Recently, I was watching an episode of “Dr. Quinn, Medicine Woman”. Hey, I’ve always been very upfront about my television consumption. I figure there’s no telling when inspiration will strike, but it seemed more likely that inspiration would strike during a “Dr. Quinn” than during an episode of “The Bachelor”. I was right. Inspiration did strike! (Had I watched “The Bachelor,” I have no doubt that this would be a very different blog post.)
You see, I watched the episode where Kenny Rogers played a photographer who was traveling across the West taking exquisite portraits. He took pictures of Dr. Quinn. Shocker! She came off looking like an Old West Bond Girl! Of course, being a show about a lady doctor, there had to be some medical drama. Sadly, Kenny Rogers was going blind due to uncontrolled diabetes. Unlike Wilford Brimley, he had diabetes and it did rule his life. But I digress…
Anyway, I started thinking about the real photographers of the Civil War era. I thought about writing a post on Mathew Brady, but that seemed too obvious of a choice. So, I decided to write about Timothy O’Sullivan. Although he was one of the most famous photographers of the 19th century, capturing images from the Civil War and the Old West, he never achieved the status he deserved.
A study of the life of Timothy H. O’Sullivan raises as many questions as it offers answers. He’s a riddle, wrapped inside a mystery, which is inside an enigma. (Oh, sure, that’s how Winston Churchill described Russia, but it’s most fitting of O’Sullivan too.) Here’s what we know:
O’Sullivan was born in 1840. That made him one year younger than the art of photography!
He might have been born in Ireland. Or, perhaps, he was born in the New York. But, he was probably born in Ireland. Unless, of course, he wasn’t. At any rate, his parents were Irish-born. It is believed that little Timothy was two when the family emigrated. Likely, he told people he was born in New York because there was little glory in being an immigrant.
It is believed that O’Sullivan worked for Mathew Brady in his New York studio, as a teenager.
It is an established fact that O’Sullivan traveled to Washington D.C. to work with Alexander Gardner, who managed Mathew Brady’s D.C. studio.
O’Sullivan may have ended his working relationship with Mathew Brady due to not receiving proper credit for his work.
He may have been commissioned as a first lieutenant in the Union Army in 1861. Then again, maybe he wasn’t! We do know he photographed the Civil War. O’Sullivan’s photographs from the Battle of Gettysburg helped him to gain recognition as a photographer. Forty-four of his photos were published in Gardner’s Photographic Sketchbook of the Civil War. While most photographers were capturing images of soldiers at posing by trees and tents, O’Sullivan was capturing the bitter realities of war.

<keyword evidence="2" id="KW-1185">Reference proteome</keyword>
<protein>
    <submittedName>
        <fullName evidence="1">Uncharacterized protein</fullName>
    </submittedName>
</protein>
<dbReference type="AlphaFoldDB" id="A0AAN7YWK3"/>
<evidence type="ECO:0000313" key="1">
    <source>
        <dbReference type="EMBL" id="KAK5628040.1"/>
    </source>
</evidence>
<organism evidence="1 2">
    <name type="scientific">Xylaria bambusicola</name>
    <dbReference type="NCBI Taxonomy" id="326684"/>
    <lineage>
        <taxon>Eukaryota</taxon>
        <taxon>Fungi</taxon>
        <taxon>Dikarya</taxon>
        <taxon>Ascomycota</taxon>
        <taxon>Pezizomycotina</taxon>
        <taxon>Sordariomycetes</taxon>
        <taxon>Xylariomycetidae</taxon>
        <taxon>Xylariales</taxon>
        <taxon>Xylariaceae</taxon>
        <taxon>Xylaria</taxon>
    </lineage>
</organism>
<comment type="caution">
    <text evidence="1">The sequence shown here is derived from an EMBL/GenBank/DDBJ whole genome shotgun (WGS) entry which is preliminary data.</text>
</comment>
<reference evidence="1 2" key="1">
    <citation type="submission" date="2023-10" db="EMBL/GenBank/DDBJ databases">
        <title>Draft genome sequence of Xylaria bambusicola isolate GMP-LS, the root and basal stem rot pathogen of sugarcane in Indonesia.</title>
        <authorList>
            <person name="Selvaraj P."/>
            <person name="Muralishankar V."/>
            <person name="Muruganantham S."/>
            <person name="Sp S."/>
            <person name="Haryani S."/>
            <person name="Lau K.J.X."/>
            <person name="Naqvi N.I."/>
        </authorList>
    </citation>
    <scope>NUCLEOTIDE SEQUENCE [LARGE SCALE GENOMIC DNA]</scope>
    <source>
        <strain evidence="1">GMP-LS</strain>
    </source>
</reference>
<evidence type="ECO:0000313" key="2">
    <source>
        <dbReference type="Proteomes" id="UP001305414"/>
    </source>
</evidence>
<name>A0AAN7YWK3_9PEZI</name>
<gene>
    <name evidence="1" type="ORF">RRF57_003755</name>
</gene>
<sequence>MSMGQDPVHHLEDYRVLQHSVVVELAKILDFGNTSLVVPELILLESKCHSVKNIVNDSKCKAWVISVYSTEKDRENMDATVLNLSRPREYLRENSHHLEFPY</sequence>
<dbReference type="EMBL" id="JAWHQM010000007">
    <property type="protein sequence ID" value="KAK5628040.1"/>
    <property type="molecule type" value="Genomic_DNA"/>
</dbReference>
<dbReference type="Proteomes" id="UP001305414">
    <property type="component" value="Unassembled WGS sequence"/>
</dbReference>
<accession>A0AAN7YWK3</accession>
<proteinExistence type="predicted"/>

Following the war, O’Sullivan was the official photographer for three U.S. government survey expeditions: a survey of the 40th Parallel, one of the Isthmus of Panama and the Geological Surveys West of the 100th Meridian.
He died of tuberculosis in January 1882. He was likely 41-years-old, but we don’t know his actual date of birth.
While piecing together a bio of an underappreciated photographer can be interesting, the only things that should really matter to us are his photographs (Just click on the images above to open an enlarged slide show!) They can be described in one word: BREATHTAKING! Whether looking at scenes from a battlefield or landscape shots, I find myself letting out a little gasp. His photographs captured the heart and soul of a bygone era.
O’Sullivan used a box camera and traveled with a horse drawn darkroom that allowed him to develop his own photographs. (Exactly like Kenny Rogers did on “Dr. Quinn”. I’m just saying! There is a method to my madness.) While traveling with a team of surveyors, scientists, military men and artists, he photographed sites that had never before been captured. And he did it in a way that few photographers of that time would have dared. Other photographers of the day were taking, what I would call “Wish you were here” postcard cards. O’Sullivan was capturing the bigness of the West—the striations of rock outcroppings, rushing waterfalls, the stillness of domed rocks in a lake, and desolate areas that appear as big as all outdoors.
While the surveyors were busy doing their own thing, O’Sullivan took the opportunity to photograph Native Americans. The sepia images of villages and tribespeople show a deep respect on the part of the photographer. In a sense, they say as much about Timothy O’Sullivan as they do about the subjects.
O’Sullivan, Who Art Thou?
In 2010, The Smithsonian American Art Museum presented an exhibition of his photographs eititled Framing the West: The Survey Photographs of Timothy H. O’Sullivan. The exhibition, which was collaboration between The Smithsonian and the Library of Congress, displayed more than 120 of O’Sullivan’s photographs. More than any other photographer of the time period, O’Sullivan is credited as influencing the art of modern landscape photography. So, how is it that most people still haven’t heard of Timothy O’Sullivan?
Unlike other photographers of the time, O’Sullivan didn’t live long enough to promote his work. His biography is pieced together because he didn’t have the benefit of sharing his life story with others. In a way, it seems fitting that he remains somewhat of a mystery. Looking at his photographs, I always feel as if I’m being let in on a secret—a secret that seems haunting and reverent. I hope you feel the same way. And, please know that this is one secret that is okay to tell!
Take a moment to watch this moving video about Timothy O’Sullivan and his work, from The Smithsonian.
Happy Trails, y’all!